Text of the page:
Did you catch that? ‘I’ needs to stand out and be noticed, while ‘you’ needs to remain hidden. ‘I’ is the exception to the rule. And we know how to do that so very well.

I’m reminded of the parable of the unforgiving servant in Matthew 18, who after being forgiven his massive debt rounded up those who owed him smaller debts and refused to forgive them. He was a capital I. He sought mercy when he couldn’t pay. It was all about him. And once the mercy was received he sent the lowercase ‘you’s’ to jail because it was still all about the important capital ‘I’. They owed him money.

He simply couldn’t understand how they could be in the same boat he was in. They had families and needs and sicknesses and circumstances and they cried for mercy just as he had. This is exactly what happens when I am capital and you are lowercase… or even worse, you aren’t even on the page with me.

It’s in how we write and talk, It’s in how we drive, how we treat each other online, it’s even seen in the churches… we just can’t stop admiring that tall, slender, capital ‘I’. There are so many scriptures to quote about how God intended for us to treat each other that I feel like just handing over the Bible should cover it. It’s everywhere. It’s in every book, in every timeline, in every parable. Both Old and New Testament, both before and after Jesus..

Even as Jesus hung from the cross he found a moment of compassion and made sure someone would take care of his mother after he finished dying.

We have spent so much time learning how unique and special we are, we forget that everyone else is too. And while there are some good lessons to be learned about how God created us as individuals and why… it kind of lets the air out of the balloon when we consider that if every single one of us is special, then the very thing we all have in common is our special-ness.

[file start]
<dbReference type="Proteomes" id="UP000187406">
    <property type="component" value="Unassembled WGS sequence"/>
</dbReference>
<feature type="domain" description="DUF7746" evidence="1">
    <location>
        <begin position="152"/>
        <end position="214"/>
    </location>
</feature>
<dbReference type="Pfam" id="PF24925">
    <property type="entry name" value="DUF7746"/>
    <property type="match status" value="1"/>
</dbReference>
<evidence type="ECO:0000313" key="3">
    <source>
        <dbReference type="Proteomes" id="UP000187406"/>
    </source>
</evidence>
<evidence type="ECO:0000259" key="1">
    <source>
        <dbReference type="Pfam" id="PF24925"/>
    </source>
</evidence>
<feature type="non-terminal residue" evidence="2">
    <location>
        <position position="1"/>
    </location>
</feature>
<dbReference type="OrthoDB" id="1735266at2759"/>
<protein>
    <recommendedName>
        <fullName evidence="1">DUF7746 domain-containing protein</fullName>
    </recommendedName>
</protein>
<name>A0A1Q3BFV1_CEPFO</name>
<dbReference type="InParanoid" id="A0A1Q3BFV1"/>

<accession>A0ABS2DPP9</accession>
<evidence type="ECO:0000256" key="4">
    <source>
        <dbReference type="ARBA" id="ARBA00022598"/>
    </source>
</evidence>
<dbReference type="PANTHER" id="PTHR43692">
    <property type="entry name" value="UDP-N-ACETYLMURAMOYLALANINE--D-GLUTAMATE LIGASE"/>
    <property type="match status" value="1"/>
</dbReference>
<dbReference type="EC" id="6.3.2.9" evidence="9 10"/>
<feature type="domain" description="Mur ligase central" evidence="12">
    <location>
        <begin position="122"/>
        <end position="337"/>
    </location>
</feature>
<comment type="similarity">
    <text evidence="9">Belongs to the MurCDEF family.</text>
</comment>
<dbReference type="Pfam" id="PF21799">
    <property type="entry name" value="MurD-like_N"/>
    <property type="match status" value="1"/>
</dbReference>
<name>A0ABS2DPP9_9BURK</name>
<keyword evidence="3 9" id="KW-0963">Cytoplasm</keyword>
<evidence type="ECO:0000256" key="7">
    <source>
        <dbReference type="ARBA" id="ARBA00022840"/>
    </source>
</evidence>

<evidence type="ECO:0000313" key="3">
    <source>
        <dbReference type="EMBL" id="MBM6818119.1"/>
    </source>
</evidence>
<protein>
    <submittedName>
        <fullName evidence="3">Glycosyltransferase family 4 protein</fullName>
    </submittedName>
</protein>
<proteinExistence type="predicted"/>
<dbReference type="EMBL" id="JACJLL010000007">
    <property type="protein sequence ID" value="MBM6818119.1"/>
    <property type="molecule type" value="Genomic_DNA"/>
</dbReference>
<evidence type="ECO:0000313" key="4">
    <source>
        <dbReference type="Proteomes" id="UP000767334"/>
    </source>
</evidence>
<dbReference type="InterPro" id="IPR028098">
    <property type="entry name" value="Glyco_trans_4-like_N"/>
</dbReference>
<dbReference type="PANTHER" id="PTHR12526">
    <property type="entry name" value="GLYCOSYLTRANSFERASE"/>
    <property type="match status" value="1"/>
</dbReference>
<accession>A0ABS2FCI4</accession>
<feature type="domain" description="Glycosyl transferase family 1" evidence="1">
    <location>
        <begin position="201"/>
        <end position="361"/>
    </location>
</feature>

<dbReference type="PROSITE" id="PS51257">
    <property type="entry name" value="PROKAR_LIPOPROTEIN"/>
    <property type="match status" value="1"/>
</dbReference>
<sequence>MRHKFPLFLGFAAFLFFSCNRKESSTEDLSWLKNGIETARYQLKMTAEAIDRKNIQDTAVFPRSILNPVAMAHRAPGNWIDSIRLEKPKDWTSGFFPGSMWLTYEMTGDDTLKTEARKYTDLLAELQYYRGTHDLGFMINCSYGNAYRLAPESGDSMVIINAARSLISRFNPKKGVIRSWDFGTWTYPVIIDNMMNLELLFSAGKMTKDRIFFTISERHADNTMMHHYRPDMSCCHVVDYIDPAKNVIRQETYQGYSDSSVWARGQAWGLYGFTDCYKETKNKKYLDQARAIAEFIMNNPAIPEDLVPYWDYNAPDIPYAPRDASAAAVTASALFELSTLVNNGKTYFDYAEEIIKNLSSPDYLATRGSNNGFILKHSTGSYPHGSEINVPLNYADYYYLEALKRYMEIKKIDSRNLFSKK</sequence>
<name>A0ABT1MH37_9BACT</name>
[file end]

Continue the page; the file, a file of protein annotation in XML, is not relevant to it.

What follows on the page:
In other words…. none of us are special because we all have something special. Special is common among God’s creation. Instead of finding our servant and demanding what is ours, we are meant to forgive as we have been forgiven (Ephesians 4:32, Luke 6:31, John 15:12, Matthew 7:12, Romans 12:10… and so, so many more)

What an amazing verse, that Romans 12:10… ” Outdo one another in showing honor ” Its a contest to come in last place. By our standards, we need to concede. We should yield. Words that don’t sound positive at all… lose, forfeit, surrender, sacrifice.

Ah, sacrifice. So many verses in the Bible talk about forgiving as we have been forgiven. Just like the unforgiving servant. A sacrifice has been made for us as well. Should we accept the sacrificial lamb and then refuse to sacrifice for others? I don’t believe that was the spirit of the gift.

I believe we are meant to deflate the I. It’s time to put you back on the page. The most significant man to walk the earth made himself insignificant with us in mind. He did it completely so we could have some significance. Our response is not to demean or belittle others.

There is an age old lie being whispered to your inner conscience. It was told to Jesus when he fasted for 40 days. I will make you a king. I will give it all to you. Others will serve you. You will never want again. Look at how big and shiny that ‘I’ is. Nothing can compare. You deserve this. Those insignificants can’t take that from you…

We are supposed to be fighting. It is a war. But the battle is to lift each other up. To outdo one another in showing honor. To lover greater, sacrifice more, and forgive first.


Photo by Anto Fredric on Unsplash

We Need More Strange and Dim